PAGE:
De novo sequencing of plant genomes using second-generation technologies

Imelfort, Michael and Edwards, David (2009) De novo sequencing of plant genomes using second-generation technologies. Briefings in Bioinformatics, 10 6: 609-618. doi:10.1093/bib/bbp039

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Author Imelfort, Michael
Edwards, David
Title De novo sequencing of plant genomes using second-generation technologies
Journal name Briefings in Bioinformatics   Check publisher's open access policy
ISSN 1477-4054
Publication date 2009-11
Year available 2009
Sub-type Article (original research)
DOI 10.1093/bib/bbp039
Volume 10
Issue 6
Start page 609
End page 618
Total pages 8
Editor Martin Bishop
Place of publication United Kingdom
Publisher Oxford University Press
Collection year 2010
Language eng
Subject C1
829999 Plant Production and Plant Primary Products not elsewhere classified
060102 Bioinformatics
Abstract The ability to sequence the DNA of an organism has become one of the most important tools in modern biological research. Until recently, the sequencing of even small model genomes required substantial funds and international collaboration. The development of ‘second-generation’ sequencing technology has increased the throughput and reduced the cost of sequence generation by several orders of magnitude. These new methods produce vast numbers of relatively short reads, usually at the expense of read accuracy. Since the first commercial second-generation sequencing system was produced by 454 Technologies and commercialised by Roche, several other companies including Illumina, Applied Biosystems, Helicos Biosciences and Pacific Biosciences have joined the competition. Because of the relatively high error rate and lack of assembly tools, short-read sequence technology has mainly been applied to the re-sequencing of genomes. However, some recent applications have focused on the de novo assembly of these data. De novo assembly remains the greatest challenge for DNA sequencing and there are specific problems for second generation sequencing which produces short reads with a high error rate. However, a number of different approaches for short-read assembly have been proposed and some have been implemented in working software. In this review, we compare the current approaches for second-generation genome sequencing, explore the future direction of this technology and the implications for plant genome research.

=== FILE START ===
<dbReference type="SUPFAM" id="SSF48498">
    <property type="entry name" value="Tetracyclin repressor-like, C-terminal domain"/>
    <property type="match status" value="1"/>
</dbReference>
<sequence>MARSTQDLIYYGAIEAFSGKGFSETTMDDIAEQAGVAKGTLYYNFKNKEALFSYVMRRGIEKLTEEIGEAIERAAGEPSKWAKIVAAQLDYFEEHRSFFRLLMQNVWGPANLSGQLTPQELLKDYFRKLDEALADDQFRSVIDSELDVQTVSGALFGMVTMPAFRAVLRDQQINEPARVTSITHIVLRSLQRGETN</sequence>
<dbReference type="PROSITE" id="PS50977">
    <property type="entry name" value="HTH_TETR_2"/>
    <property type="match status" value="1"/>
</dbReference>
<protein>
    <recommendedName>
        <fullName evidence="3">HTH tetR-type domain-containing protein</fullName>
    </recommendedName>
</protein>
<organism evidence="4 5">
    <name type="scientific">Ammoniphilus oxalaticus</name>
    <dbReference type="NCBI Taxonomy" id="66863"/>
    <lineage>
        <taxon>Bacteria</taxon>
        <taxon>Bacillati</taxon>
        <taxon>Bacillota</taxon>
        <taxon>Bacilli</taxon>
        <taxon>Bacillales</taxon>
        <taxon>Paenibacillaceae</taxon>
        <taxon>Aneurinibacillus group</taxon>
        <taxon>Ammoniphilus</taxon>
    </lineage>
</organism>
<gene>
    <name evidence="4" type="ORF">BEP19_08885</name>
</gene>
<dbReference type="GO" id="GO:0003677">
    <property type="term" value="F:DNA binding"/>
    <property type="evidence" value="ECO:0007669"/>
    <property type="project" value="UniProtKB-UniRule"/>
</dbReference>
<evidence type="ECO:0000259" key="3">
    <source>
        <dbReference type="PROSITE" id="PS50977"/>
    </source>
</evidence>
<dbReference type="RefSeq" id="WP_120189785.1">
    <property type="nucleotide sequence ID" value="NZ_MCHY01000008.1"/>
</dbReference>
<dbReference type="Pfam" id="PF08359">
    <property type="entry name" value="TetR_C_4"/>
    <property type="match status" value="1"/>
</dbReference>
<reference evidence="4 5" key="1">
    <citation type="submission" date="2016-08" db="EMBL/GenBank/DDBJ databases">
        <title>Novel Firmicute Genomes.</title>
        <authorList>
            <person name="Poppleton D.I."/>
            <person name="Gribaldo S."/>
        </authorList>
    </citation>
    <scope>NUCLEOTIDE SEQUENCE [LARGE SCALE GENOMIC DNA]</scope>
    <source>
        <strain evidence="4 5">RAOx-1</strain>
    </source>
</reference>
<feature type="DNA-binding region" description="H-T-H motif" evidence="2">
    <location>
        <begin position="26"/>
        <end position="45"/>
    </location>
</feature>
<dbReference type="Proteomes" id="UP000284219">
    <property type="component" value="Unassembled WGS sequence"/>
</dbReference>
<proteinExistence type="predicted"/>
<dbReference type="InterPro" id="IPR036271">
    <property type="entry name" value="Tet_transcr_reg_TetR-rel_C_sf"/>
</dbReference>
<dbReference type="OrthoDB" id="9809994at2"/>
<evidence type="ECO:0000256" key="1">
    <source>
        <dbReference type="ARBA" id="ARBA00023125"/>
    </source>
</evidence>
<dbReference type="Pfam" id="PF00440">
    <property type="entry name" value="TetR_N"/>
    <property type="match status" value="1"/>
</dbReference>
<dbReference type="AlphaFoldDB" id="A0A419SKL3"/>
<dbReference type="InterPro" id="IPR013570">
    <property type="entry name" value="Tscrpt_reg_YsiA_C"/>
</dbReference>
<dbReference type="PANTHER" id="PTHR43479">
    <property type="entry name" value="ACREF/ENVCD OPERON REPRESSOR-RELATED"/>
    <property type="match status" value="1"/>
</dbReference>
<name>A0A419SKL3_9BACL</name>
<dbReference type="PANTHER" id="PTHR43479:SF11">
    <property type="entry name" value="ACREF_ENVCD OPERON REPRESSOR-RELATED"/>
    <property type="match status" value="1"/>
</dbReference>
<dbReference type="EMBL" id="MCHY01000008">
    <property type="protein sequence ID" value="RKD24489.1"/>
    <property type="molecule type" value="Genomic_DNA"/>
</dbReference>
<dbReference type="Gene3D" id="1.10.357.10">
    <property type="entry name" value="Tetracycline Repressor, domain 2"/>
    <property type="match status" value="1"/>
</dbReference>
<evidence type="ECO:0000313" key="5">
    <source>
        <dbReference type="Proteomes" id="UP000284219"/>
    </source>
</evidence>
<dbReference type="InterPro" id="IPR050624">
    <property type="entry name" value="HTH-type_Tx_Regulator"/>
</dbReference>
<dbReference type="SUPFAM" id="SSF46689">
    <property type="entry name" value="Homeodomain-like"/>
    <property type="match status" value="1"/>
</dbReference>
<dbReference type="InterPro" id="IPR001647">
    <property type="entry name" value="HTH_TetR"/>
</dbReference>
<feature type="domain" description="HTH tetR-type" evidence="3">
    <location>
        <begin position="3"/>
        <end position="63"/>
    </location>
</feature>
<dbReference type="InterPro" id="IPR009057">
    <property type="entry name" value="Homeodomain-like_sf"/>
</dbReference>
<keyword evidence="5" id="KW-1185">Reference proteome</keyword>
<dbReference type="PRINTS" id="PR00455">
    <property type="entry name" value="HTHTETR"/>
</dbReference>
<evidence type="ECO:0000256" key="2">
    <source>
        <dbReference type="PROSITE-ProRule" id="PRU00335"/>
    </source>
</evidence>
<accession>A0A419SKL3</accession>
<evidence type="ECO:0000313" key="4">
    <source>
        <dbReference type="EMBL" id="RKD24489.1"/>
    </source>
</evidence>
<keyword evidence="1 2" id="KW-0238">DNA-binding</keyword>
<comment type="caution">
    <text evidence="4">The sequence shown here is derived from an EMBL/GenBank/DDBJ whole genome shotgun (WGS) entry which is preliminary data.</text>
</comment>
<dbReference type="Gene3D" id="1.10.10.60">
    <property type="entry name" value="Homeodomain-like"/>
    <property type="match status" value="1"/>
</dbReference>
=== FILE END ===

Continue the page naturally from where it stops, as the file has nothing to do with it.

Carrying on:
Keyword Genome sequencing
Second generation
Next generation
Roche 454
De novo assembly
Short DNA sequences
Arabidopsis Thaliana
Draft sequence
Maize genome
Short reads
Q-Index Code C1
Q-Index Status Confirmed Code
Institutional Status UQ

Document type: Journal Article
Sub-type: Article (original research)
Collections: 2010 Higher Education Research Data Collection
School of Agriculture and Food Sciences
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Citation counts: TR Web of Science Citation Count  Cited 60 times in Thomson Reuters Web of Science Article | Citations
Scopus Citation Count Cited 73 times in Scopus Article | Citations
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Created: Sun, 13 Dec 2009, 00:07:23 EST